Making the decision to move your website to a new domain can be daunting. Even a simple change like switching from a .net to a .com can have significant potential SEO implications. The fear of dropping in Google's search results is enough to keep many business owners awake at night before, during and after the migration process. This feeling of anxiety is even more pronounced when you are making the move from an old domain to a new one and additional branding concerns are thrown into the mix.
Moving Your Site – The Basic Approach
When moving a website to a new domain, you should always include these 3 steps:
Perform research beforehand and be 100% confident that the move is necessary and that you've chosen the correct domain name.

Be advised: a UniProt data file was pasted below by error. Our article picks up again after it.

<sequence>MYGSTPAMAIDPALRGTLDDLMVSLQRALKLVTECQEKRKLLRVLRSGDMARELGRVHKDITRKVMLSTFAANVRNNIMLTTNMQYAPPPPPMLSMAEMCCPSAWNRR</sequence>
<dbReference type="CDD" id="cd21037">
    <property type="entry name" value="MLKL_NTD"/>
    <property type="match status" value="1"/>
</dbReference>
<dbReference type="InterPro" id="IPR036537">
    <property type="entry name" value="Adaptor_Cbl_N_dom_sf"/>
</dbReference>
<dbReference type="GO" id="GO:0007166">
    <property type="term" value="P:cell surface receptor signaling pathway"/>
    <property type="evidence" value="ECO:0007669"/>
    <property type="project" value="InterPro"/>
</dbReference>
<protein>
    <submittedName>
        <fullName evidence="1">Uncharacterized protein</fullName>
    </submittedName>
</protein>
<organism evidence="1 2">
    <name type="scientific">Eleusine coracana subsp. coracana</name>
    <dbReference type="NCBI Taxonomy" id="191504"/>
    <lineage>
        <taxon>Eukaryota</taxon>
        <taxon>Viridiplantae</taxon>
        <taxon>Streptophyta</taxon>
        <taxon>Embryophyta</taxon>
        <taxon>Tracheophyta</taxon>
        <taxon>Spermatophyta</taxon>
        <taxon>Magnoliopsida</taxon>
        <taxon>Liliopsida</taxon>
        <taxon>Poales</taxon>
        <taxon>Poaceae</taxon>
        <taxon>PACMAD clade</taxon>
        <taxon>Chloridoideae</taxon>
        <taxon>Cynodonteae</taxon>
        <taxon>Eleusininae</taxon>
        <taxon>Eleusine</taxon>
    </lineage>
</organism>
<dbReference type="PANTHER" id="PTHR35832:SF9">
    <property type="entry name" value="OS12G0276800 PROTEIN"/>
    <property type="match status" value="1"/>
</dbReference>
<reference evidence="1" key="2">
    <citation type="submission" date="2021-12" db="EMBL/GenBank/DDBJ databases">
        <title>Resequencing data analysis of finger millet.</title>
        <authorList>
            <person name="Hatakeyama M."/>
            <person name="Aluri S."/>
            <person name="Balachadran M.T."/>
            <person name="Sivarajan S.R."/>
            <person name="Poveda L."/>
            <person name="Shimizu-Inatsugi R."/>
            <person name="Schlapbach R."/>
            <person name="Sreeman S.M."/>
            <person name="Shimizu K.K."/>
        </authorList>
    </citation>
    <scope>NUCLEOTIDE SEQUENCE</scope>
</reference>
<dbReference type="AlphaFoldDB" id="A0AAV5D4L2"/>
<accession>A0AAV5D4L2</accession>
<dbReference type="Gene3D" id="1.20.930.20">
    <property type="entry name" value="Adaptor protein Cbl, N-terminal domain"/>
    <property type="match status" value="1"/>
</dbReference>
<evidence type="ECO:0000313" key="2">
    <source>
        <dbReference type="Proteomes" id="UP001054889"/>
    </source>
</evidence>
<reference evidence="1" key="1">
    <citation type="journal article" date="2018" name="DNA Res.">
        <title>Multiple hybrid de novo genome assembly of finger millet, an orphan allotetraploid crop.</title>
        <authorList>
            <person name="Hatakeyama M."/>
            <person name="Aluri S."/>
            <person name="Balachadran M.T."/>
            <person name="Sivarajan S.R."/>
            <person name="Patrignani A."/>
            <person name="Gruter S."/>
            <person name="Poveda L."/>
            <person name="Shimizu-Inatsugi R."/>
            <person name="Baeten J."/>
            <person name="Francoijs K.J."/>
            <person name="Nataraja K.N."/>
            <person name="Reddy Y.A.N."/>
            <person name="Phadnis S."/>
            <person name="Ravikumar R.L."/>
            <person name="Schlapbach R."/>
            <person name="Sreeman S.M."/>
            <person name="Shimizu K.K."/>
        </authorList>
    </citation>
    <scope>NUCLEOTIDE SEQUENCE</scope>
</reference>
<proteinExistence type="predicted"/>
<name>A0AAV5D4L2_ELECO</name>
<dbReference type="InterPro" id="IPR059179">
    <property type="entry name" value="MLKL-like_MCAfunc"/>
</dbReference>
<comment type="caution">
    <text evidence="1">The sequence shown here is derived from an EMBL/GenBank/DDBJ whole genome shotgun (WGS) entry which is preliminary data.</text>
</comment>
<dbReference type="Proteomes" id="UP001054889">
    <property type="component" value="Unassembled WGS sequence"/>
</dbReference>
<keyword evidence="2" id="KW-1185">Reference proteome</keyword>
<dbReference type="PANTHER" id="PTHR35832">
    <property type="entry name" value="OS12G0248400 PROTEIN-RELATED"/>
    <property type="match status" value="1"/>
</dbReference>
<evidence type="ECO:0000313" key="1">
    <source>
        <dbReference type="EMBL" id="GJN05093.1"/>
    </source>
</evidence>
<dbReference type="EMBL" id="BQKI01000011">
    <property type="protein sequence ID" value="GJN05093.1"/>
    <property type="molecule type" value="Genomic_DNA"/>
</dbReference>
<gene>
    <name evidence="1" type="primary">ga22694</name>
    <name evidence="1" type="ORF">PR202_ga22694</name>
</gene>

Do not make other changes at the same time you switch domains. If the move results in problems, you may be unable to determine which change caused it.
Setup 301 redirects to redirect each URL on the old site to the exact same page on the new site. It is very important that you redirect every page – do not just redirect the homepage.
Can You Lose Rankings With A Move?
In theory, moving a website to a new domain should result in nothing worse than a small, temporary drop in traffic while Google indexes your new pages. In practice, no domain move is 100% guaranteed to be quick and painless, and some sites do see significant traffic loss.
This Google Groups thread documents one company's domain migration headaches in 2012 and reveals some interesting information. They migrated 130,000+ URLs from one domain to another and saw significant drops in their SERPs and organic traffic. However, after roughly 13 weeks, they had recovered almost 85% of their traffic. (Google engineer Matt Cutts later commented on this case, and we've included some of his suggestions below.)